What are your sources of information about the topics you care most about? Do you use an RSS reader to keep up with blogs or news sites? Do you rely upon the links posted, liked, tweeted, or shared by a circle of friends or authorities? Do you browse aggregator sites and curated collections of links on particular topics?
There’s a tremendous amount of reading material out there, and even when you’ve let go of the idea that you could “keep up” with it all, chances are good that you might be missing some things that would be of interest to you, if only you knew where they were.
Enter Trapit, (trap.it) a web service that combines machine learning algorithms with user-selected topics and filters. (The algorithms used in this project stem from the same research that led to Apple’s Siri.) After creating an account, you create a “trap” by entering in a keyword or short phrase into the Discovery box. Once you save your trap, you personalize it by clicking thumbs up or thumbs down on a number of articles in your trap. The more articles you rate, the closer attuned the trap becomes to the kinds of material you want to read.
That’s it. The trap fills up with web content, and can be accessed by logging into Trap.it and through optional daily, weekly, or monthly email digests of recent content in your traps. Using Trapit is the opposite of searching for something specific. Instead, you’re describing a general topic and seeing what shows up. But your individual preferences shape your trap, so two users with a trap set to the keyword “fitness,” for instance, may receive very different items in the trap because of how they’ve rated items.
Trapit integrates social sharing options for Twitter, Facebook, Google+, and Pinterest. An iPad app is under development and listed as “coming soon.” You can also mark items to be saved for later in a reading list, if you want to scroll through the trap quickly to clear out things you’re not interested in.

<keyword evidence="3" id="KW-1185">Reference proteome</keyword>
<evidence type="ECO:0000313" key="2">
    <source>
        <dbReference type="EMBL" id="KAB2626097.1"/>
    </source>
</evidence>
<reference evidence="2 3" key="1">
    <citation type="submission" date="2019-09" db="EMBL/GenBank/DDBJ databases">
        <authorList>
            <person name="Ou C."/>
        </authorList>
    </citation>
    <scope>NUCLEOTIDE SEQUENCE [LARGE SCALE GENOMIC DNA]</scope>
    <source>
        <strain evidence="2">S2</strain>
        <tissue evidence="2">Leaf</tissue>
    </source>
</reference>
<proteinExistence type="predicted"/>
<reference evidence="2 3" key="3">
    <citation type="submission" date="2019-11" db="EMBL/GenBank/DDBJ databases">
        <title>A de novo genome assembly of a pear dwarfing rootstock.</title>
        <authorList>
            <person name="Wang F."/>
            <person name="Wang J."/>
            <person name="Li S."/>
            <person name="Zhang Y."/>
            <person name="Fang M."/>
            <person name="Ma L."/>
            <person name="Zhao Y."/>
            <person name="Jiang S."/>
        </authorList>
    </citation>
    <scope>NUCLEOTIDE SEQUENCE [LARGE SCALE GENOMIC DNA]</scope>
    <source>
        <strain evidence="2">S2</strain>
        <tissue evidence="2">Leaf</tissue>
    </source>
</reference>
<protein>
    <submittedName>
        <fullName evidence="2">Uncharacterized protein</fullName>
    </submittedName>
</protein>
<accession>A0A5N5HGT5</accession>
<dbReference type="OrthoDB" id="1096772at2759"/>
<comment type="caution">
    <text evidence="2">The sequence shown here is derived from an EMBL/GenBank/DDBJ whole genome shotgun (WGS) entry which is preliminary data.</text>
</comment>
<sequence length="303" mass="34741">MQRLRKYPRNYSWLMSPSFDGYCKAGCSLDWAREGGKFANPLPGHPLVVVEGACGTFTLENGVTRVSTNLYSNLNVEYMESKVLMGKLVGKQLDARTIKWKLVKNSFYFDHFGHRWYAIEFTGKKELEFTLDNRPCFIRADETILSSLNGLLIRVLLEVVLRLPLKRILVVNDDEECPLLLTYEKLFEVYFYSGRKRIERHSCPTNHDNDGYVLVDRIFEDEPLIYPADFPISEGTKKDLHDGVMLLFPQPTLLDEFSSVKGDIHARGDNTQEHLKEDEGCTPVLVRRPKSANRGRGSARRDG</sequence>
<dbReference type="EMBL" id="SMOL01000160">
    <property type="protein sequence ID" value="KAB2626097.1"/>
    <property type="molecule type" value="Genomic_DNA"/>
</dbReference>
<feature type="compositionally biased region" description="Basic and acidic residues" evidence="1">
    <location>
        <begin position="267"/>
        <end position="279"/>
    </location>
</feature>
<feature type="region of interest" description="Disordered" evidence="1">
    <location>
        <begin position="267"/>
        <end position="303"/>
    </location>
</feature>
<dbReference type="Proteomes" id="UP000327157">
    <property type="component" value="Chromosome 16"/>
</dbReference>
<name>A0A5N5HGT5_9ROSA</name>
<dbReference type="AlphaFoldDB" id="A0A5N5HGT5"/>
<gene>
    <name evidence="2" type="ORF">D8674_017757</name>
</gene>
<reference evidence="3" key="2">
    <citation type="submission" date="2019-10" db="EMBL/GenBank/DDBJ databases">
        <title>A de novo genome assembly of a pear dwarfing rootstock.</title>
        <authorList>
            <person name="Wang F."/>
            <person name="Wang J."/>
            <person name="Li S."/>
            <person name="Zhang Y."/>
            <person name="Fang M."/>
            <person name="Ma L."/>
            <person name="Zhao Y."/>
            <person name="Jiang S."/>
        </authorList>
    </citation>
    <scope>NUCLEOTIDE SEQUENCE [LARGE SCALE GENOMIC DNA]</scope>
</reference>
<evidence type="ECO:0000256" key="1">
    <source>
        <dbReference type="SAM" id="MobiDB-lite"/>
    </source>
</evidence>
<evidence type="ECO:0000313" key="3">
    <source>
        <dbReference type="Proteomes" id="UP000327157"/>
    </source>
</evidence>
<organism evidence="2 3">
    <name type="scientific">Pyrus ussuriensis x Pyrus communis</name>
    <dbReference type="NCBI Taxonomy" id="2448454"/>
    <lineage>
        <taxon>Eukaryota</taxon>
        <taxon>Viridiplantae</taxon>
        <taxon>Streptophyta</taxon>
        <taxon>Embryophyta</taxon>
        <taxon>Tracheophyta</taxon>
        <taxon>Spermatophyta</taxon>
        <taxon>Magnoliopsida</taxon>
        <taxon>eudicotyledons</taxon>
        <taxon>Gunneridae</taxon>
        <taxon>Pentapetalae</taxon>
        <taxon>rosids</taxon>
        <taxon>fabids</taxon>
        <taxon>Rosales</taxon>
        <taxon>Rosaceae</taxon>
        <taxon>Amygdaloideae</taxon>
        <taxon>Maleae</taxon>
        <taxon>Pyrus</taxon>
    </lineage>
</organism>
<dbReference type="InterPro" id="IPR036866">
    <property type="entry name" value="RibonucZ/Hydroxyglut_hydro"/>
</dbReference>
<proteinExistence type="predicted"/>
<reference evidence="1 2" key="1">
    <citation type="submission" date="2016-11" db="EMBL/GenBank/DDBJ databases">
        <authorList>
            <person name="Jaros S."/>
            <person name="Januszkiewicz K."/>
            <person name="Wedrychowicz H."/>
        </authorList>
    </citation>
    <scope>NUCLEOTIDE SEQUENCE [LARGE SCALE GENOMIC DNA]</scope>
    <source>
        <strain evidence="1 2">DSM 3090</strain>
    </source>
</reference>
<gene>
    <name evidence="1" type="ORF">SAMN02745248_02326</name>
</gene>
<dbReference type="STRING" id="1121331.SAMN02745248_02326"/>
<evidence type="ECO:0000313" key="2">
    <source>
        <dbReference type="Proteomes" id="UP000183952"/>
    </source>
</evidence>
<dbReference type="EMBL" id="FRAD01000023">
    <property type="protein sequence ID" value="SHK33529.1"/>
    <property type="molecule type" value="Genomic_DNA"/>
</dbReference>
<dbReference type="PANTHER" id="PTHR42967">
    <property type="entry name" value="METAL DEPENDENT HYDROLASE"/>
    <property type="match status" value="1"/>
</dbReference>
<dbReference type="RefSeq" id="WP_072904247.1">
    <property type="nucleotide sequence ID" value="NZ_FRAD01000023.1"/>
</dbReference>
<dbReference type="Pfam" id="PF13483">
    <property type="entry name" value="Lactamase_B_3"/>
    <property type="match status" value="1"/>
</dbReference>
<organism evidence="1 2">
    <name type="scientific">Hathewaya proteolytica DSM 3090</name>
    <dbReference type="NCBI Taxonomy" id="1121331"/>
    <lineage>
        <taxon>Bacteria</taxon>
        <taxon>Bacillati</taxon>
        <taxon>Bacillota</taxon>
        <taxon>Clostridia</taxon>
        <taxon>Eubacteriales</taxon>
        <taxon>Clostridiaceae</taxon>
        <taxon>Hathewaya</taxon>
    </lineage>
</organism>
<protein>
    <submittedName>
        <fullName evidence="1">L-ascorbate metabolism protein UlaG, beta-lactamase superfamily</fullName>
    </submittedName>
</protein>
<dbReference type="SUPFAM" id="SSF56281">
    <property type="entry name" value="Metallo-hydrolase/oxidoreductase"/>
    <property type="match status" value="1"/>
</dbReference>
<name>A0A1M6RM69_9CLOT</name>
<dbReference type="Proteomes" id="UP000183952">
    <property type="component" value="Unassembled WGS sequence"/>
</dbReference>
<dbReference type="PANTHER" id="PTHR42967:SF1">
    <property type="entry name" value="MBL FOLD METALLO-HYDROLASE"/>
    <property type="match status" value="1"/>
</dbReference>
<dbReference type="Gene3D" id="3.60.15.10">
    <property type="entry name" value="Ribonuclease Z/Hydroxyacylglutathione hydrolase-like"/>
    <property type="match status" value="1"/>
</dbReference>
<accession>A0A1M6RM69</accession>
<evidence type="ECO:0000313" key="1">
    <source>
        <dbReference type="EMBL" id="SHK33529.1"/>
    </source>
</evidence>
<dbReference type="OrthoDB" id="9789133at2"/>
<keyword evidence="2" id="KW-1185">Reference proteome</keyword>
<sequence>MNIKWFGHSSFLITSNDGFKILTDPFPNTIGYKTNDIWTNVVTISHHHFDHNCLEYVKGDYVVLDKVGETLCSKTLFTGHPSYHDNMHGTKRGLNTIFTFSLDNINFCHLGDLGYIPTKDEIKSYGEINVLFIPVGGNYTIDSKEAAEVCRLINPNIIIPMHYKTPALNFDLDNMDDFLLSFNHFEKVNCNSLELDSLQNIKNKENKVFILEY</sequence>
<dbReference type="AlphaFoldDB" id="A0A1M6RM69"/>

I’ve been trying out Trapit for a few weeks now, with traps set on a variety of topics. I’ve found it more useful for non-academic topics: my yoga and vegan traps have led me to many interesting articles I wouldn’t have read otherwise. Sources include news and commentary sites, magazines, and blogs from institutions and individuals. I also found the exercise of training the trap brought me additional awareness about my interests, which helped me define new and better traps.
The traps I set related to my academic interests, including Victorian literature and text mining, have been far less useful, in part because these are more narrow topics, and also because they often pull in sources that I’m already following in other ways. If your academic research focuses on technology, social media, popular culture, or other topics more heavily represented on the web, then Trapit might be a useful professional tool as well.
The one significant drawback for me in using Trapit is that there’s no easy way to put items from Trapit into my Instapaper account. When you open the article in Trapit, it opens in a viewer that doesn’t work with the Instapaper toolbar widget. The best workaround I’ve found is to copy the article’s URL from the upper left frame bar and manually add it into Instapaper via another open browser tab. That’s several more steps than I’d like to have to use to corral my Instapaper reading list together with my Trapit reading list.
But I’ll probably continue to check in on my traps once a week or so, because I have enjoyed adding new kinds of material to my personal reading list. If you feel that your online reading is getting stale from focusing on a limited number of sources, Trapit can open up your horizons very quickly.Return to Top